NPR's Ina Jaffe introduces us to a Los Angeles man who lives on Social Security, and nothing else.

INA JAFFE, BYLINE: On the third Wednesday of the month, 64-year-old Gilroy Hain has certain rituals that he follows. It's the day his Social Security shows up in his bank account: $1,500. He takes care of necessities, and splurges just a little on luxuries. Though, to look at his room, the word luxury doesn't come to mind.

GILROY HAIN: Yes. This is my sleeping couch. And this is my sitting couch. It's leather, and it's very comfy.

JAFFE: The furniture had all been lying around the home of his landlady, 78-year-old Myrna Anderson Allen.

MYRNA ANDERSON ALLEN: So we just got odds and ends.

JAFFE: Allen's been renting Hain an upstairs bedroom in her home for about a year now.

ALLEN: I'm losing my jobs because of my age, and I needed an additional source of income.

JAFFE: Hain's room cost $500 a month - less than half of what an average one-bedroom apartment goes for in L.A. He kicks in another 50 bucks for utilities. That leaves him with $950 for everything else. But since he doesn't have health insurance or own a car, the money goes a long way.

HAIN: I'm actually living below my means.

JAFFE: Which is why he's now on his way to pick up a rental car. He can afford the $60 splurge that includes gas and insurance. The car is parked near the University of Southern California, which happens to be his alma mater. It's about three and a half miles away. He walks.

HAIN: And after Normandy is Vermont. We're going to go right on Vermont.

JAFFE: Hain loves this walk. The neighborhood has seen better days, but it's filled with beautiful old Craftsman-style homes.

HAIN: And if you look on the balcony, each little pillar is a different color.

JAFFE: Gilroy Hain is familiar with the finer things. He made pretty good money most of his life working in the aerospace industry. He never finished his degree at USC, but back in the day, you could get a job and work your way up.

HAIN: And just the fact that I could distinguish a molecule from an atom was enough to get me in the door.

JAFFE: Hain worked for various aerospace and engineering companies around the country. The longest he was ever with any one employer was seven years. He went from job to job to job, until all of a sudden, when he was in his 50s, there weren't any more jobs for him. He drained his meager 401(k) account, waiting for his job search to pan out. It never did.

HAIN: And now, parking lot 49.

JAFFE: Hain climbs into the rental car. It's part necessity, part payday indulgence. He uses it for errands and grocery shopping, but also for what he calls nostalgia trips - monthly excursions to places he used to live in better times. But because there's a reporter tagging along, he also goes to one place he used to live that he might not have chosen to visit.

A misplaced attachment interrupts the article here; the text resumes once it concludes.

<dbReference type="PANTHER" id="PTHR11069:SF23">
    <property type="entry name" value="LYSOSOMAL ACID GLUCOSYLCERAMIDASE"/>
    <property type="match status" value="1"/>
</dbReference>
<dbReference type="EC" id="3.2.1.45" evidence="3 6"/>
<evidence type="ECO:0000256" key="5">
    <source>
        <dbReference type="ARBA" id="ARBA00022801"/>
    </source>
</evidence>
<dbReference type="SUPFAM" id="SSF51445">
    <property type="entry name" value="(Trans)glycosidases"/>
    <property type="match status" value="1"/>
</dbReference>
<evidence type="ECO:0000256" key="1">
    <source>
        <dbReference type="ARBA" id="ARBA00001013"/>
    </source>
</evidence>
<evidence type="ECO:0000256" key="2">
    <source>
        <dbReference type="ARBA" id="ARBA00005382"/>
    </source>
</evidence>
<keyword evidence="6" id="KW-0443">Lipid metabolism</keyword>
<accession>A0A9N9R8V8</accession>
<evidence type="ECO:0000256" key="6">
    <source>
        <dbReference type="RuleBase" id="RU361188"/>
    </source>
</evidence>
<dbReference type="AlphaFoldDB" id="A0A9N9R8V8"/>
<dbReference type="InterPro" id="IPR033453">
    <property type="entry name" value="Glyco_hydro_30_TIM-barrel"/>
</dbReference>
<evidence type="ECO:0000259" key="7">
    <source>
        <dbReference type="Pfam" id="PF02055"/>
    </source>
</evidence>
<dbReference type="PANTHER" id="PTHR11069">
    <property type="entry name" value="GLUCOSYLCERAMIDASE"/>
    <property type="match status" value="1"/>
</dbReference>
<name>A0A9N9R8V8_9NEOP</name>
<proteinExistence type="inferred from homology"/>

HAIN: You can see at the end of the street, just beyond that sign was where I would sleep.

JAFFE: Hain is point to a row of trees along a busy boulevard next to the Century City shopping mall in West L.A. It's where he slept after he emptied his 401(k). We can't get too close because of construction, but there used to be more trees there, he explains, which provided more privacy.

HAIN: It was actually almost like little rooms, vegetable rooms. There was a branch where I could hang clothes if I needed to let them de-wrinkle. But I had a regular little setup, very neat.

JAFFE: From there, he would walk up the street a couple of blocks to his part-time job at Starbucks, where he says no one realized he was homeless.

HAIN: I'd just make a point of crossing the street when I was sure nobody was watching. I kind of liked the stealthy thing. I did it for two years.

JAFFE: And then he lost that job and went on general relief. That's just a little over $200 a month. It was a dark time.

HAIN: I think I was aware that I was a little bit out of my mind.

JAFFE: But Social Security saved him.

HAIN: If Social Security hadn't been here, I don't know. It would've been quite a different story.

JAFFE: He's now even able to save money for emergencies, like when he had to replace his eyeglasses, and for a trip to IKEA someday, if he gets a place of his own. But for the moment, he puts plans and memories on hold. His next payday stop is the grocery store.

HAIN: I'm overloaded with baby spinach. That'll do.

JAFFE: Hain needs a car to be able to stock up on groceries, because the store is too far away for him to carry all he needs. He doesn't have a fixed budget for food.

HAIN: I don't actually need to. I stay within one without writing anything down.

JAFFE: But he keeps a running tally in his head as he pays.

HAIN: Thank you.

UNIDENTIFIED MAN: Thanks so much, man. Have a great one.

JAFFE: Gilroy Hain may not be having great days, but getting by, that's his success story. Ina Jaffe, NPR News. Transcript provided by NPR, Copyright NPR.